|Gladys Guyton Stump's Flower Garden Quilt|
pieced in the 1960s.
Each day was one day closer to an idyll time of sunshine, swimming at the stone quarry with all of my friends and classmates and neighbors. The 'old people' of 30 or 40 congregated close to the snack shack and restrooms. Those with little kids staked out the shallow end. But us teens took over the 25-foot deep lake where we dove and laughed and kissed and swam and climbed out to lay on the raft until the horse flies bombarded us. Then we'd head to the trampoline and do some flips and cannonballs.
Upon returning home Mom would have chores and food, not necessarily in that order. Fresh fruit and veggies from our trees and vines and garden. Nothing like standing in the garden munching on a tomato just picked from the plant.
And summer meant sewing -- 4-H projects and getting together with females who shared my love of the stitch and the fabric. In my secure little world I moved freely and joyfully and with purpose.
Memorial Day was about reunion. I equate it to what I expect heaven to be. People who had moved away, former classmates who had graduated and gone on to college or marriage -- they all returned and even those who remained congregated along the parade route. Greetings and hugs and oohs and aaahs over new babies or kids who were sprouting like weeds. There were some faces missing -- those who couldn't make it back and those who had moved on to their community in the hear after.... We listened to the Barbershop chorus and quartet sing patriotic songs. Fred Sumney in black top hat and his own homegrown beard would give the Gettysburg Address by the Civil War monument in the center of town. It was a perfect moment. The fire department had their trucks all shined and leading the parade, right behind the grand marshal's car. One year Mom was grand marshall -- for more than 50 years she was the dispatcher for the volunteer fire department.
The parade route ended at the local cemetery and we would honor those who sacrificed for us. Then we'd return, pick up our barbecued chicken dinners from the fire department and went to Mom's house to chow down. Our little family reunion that grew more raucous with each new grandson.
I think of these things, more so this year perhaps, because I've recently been delving into Mom's favorite quilting shape and quilt -- the hexagon and the flower garden quilt. Receiving a copy of Peggy Rhodes and Julia Wood's "Quick and Easy Hexie Quilts" (published by AQS), started my march down memory lane. Seeing their cute patterns of long stemmed flowers or rail fence backgrounds reminded me that I had the pieces and unfinished body of a flower garden quilt that Mom started when I was still in high school and living at home. When confronted with how to finish the edges (straight or scalloped) and a shortage of yellow centers, she put it away to 'finish later.'
Her method of piecing hexies was by hand, right sides together and seaming two together. She did an excellent job and I'm hoping to finish what she started.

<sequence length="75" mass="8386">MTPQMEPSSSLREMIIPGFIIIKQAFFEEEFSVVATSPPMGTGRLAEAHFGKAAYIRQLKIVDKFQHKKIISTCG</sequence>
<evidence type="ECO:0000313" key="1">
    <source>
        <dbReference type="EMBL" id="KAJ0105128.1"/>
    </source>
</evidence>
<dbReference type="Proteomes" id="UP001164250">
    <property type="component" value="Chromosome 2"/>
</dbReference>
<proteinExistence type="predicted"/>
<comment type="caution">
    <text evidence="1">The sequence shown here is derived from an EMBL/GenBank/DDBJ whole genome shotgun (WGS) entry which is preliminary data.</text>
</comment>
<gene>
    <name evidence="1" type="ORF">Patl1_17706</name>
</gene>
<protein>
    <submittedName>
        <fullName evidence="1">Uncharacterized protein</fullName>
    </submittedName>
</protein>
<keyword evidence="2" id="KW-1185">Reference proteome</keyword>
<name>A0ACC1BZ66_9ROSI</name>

Until seeing her quilt, she'd felt far away. It has been several years since we were together. Since she died, I've rather let myself believe that we were only separated by distance, not by death, of course the truth was always at hand. But seeing the quilt, Mom was alive and well and sitting in her favorite chair with the quilt covering her lap as she concentrated on each stitch. I felt younger just looking at the quilt and remembering that time.... And then as I looked at the brightly pieced flowers I began seeing my life flash before me. The 4-H projects in the green print, my favorite culottes outfit in the pink print, her house dresses and a blouse I made for her. I am so blessed with this unfinished quilt top. I relish the beauty, the fact that each piece of fabric has been touched and caressed by the hands that soothed and cared for me.
|Our Theo photo bombing my effort to show you my |
hexies and the book with the innovative technique.
Another is innovative and seems more like origami than quilting. And instead of basting all around the piece, you just tack down each side with one stitch. It begins with circles and folds them into hexagons and whipstitch the individual hexies together. This is the technique developed by Peggy and Julia in their 'Quick and Easy Hexie Quilts' book. I don't feel like I should give you step by step for this technique, since it is in the book and they really would like to sell some books....
I thoroughly enjoyed the entire process and made a small flower for my kitchen table. I may add to it as I didn't finish the back. The technique is so perfect that the back looks almost as good as the front. Maybe more interesting with its multiple folds. I have included a link here for a pillow top that would be perfect using the Quick and Easy folded method, although the link includes a tutorial (not the greatest) for foundation piecing. Here's a link to a host of inspiring projects and use of hexies that had me drooling on the keyboard!
|My little folded hexie flower. I added another row |
alternating the light and the red fabrics. Even
my husband likes it!
May is giving way to June. And here in Florida, we will become more house bound or more addicted to air conditioning as the humidity and temperatures rise to a smothering height. The perfect quilting environment -- as long as the AC stays on!
Happy Hexies and hope you enjoy this summer and sewing!